Engineers at the McKelvey School of Engineering at Washington University in St. Louis have received federal funding for a rapid COVID-19 test using a newly developed technology.
Srikanth Singamaneni, professor of mechanical engineering and materials science, and his team have developed a rapid, highly sensitive and accurate biosensor based on an ultrabright fluorescent nanoprobe, which has the potential to be broadly deployed.
Called plasmonic-fluor, the ultrabright fluorescent nanoprobe can also help in resource-limited conditions because it requires fewer complex instruments to read the results. The National Science Foundation has awarded Singamaneni and his team a $100,008 grant toward developing a COVID-19 test using plasmonic-fluor.
Singamaneni hypothesizes their plasmonic-fluor-based biosensor will be 100 times more sensitive compared with the conventional SARS-CoV-2 antibody detection method. Increased sensitivity would allow clinicians and researchers to more easily find positive cases and lessen the chance of false negatives.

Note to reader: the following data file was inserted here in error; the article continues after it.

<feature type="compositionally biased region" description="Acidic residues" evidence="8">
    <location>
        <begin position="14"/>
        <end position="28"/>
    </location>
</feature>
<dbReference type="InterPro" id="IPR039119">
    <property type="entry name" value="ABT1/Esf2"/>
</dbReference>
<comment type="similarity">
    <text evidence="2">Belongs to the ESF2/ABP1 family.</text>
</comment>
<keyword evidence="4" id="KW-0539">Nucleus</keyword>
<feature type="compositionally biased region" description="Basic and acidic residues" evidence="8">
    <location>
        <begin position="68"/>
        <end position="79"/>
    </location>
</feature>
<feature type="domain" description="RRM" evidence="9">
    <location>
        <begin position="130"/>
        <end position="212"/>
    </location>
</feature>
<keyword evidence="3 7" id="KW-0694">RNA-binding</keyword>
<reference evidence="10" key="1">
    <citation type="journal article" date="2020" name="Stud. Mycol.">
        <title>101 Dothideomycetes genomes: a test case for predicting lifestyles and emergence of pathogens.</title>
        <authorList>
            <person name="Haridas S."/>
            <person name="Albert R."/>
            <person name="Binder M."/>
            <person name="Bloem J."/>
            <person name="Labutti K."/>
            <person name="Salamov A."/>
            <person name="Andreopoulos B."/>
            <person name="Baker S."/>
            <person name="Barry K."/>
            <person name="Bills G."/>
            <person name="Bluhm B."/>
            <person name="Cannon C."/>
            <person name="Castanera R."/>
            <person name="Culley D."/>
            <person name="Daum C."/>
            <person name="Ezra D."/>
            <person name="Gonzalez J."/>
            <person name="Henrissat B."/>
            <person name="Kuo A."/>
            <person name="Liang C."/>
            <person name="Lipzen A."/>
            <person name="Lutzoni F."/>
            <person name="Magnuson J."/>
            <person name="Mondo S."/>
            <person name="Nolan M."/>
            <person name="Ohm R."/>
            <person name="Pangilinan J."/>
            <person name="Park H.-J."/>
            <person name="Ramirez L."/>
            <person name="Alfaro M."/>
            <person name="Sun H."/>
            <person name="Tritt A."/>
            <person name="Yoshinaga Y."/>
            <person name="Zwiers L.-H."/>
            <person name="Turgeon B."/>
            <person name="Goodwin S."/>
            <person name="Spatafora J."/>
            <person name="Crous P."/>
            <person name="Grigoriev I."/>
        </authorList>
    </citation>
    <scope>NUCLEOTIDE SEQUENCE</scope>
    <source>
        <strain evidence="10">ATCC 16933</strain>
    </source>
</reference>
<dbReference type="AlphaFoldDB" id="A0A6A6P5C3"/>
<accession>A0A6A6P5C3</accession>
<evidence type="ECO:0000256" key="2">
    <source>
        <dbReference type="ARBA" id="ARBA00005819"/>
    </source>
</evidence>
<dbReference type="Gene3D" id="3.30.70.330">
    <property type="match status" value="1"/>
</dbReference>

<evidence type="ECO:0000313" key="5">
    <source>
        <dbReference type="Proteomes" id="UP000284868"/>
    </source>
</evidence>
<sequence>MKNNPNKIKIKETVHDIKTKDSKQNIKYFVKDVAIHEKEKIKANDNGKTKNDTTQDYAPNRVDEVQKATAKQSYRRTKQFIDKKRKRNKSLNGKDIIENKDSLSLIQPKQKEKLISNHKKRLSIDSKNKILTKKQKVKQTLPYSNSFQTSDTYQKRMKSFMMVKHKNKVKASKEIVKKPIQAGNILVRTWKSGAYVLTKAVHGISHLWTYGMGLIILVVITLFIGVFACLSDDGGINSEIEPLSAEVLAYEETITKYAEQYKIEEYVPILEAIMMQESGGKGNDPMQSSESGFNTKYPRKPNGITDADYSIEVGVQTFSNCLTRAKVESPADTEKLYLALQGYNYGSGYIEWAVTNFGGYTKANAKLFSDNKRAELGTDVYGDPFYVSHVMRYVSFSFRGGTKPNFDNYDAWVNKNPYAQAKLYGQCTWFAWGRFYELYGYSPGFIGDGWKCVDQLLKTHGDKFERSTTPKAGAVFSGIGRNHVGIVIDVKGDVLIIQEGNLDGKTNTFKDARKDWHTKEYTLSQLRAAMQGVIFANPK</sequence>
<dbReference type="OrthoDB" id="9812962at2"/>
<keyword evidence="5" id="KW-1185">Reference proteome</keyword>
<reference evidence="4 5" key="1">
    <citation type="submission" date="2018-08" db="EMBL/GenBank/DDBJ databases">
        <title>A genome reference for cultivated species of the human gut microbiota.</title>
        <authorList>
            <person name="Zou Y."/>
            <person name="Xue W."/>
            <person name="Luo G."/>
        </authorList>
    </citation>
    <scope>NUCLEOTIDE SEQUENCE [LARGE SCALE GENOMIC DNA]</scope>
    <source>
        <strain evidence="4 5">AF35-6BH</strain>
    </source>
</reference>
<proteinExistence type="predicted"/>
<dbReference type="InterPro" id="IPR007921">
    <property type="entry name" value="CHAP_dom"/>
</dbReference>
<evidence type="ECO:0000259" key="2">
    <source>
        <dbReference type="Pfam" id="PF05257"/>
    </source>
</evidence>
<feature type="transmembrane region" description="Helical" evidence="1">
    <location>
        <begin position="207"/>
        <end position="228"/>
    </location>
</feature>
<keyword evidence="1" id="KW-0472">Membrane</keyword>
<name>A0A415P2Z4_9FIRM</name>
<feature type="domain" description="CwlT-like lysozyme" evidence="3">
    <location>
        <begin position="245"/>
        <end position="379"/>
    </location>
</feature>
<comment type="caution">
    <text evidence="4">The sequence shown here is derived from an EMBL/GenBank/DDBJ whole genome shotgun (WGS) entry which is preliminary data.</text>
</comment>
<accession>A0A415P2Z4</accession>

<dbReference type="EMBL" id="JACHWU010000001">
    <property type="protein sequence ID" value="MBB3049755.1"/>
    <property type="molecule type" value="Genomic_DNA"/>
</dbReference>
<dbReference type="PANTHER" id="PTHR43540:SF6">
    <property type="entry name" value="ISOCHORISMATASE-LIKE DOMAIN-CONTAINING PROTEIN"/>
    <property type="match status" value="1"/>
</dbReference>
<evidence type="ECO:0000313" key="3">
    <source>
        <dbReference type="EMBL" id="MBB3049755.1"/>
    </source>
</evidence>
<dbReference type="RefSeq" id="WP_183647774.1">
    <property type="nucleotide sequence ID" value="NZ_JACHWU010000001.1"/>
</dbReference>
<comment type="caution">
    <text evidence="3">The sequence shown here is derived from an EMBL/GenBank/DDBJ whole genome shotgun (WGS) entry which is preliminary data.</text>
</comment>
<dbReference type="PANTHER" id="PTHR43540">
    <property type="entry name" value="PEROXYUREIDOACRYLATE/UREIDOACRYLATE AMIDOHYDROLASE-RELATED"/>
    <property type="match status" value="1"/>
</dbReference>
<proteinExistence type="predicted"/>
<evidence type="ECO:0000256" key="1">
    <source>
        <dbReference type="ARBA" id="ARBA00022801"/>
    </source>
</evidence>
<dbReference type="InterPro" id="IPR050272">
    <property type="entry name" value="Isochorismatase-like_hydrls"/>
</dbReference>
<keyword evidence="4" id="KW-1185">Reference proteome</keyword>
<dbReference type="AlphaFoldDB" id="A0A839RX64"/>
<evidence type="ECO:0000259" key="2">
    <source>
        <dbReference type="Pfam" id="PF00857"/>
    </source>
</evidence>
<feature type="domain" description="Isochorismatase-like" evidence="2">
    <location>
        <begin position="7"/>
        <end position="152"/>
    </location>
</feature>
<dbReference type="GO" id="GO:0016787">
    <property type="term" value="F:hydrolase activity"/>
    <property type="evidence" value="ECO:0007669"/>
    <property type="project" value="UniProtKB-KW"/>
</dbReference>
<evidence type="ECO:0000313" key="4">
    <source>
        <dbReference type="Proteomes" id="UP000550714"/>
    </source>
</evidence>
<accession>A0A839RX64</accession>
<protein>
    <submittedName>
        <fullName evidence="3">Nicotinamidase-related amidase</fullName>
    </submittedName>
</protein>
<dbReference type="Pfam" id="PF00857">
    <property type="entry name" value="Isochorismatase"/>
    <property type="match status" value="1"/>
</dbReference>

Plasmonic-fluor works by increasing the fluorescence signal to background noise. Imagine trying to catch fireflies outside on a sunny day. You might net one or two, but against the glare of the sun, those little buggers are difficult to see. What if those fireflies had the similar brightness as a high-powered flashlight?
Plasmonic-fluor effectively turns up the brightness of fluorescent labels used in a variety of biosensing and bioimaging methods. In addition to COVID-19 testing, it could potentially be used to diagnose, for instance, that a person has had a heart attack by measuring the levels of relevant molecules in blood or urine samples.
Using plasmonic-fluor, which is composed of gold nanoparticles coated with conventional dyes, researchers have been able to achieve up to a 6,700-fold brighter fluorescent nanolabel compared with conventional dyes, which can potentially lead to early diagnosis. Using this nanolabel as an ultrabright flashlight, they have demonstrated the detection of extremely small amounts of target biomolecules in biofluids and even molecules present on the cells.
The study was published in the April 20, 2020, issue of Nature Biomedical Engineering.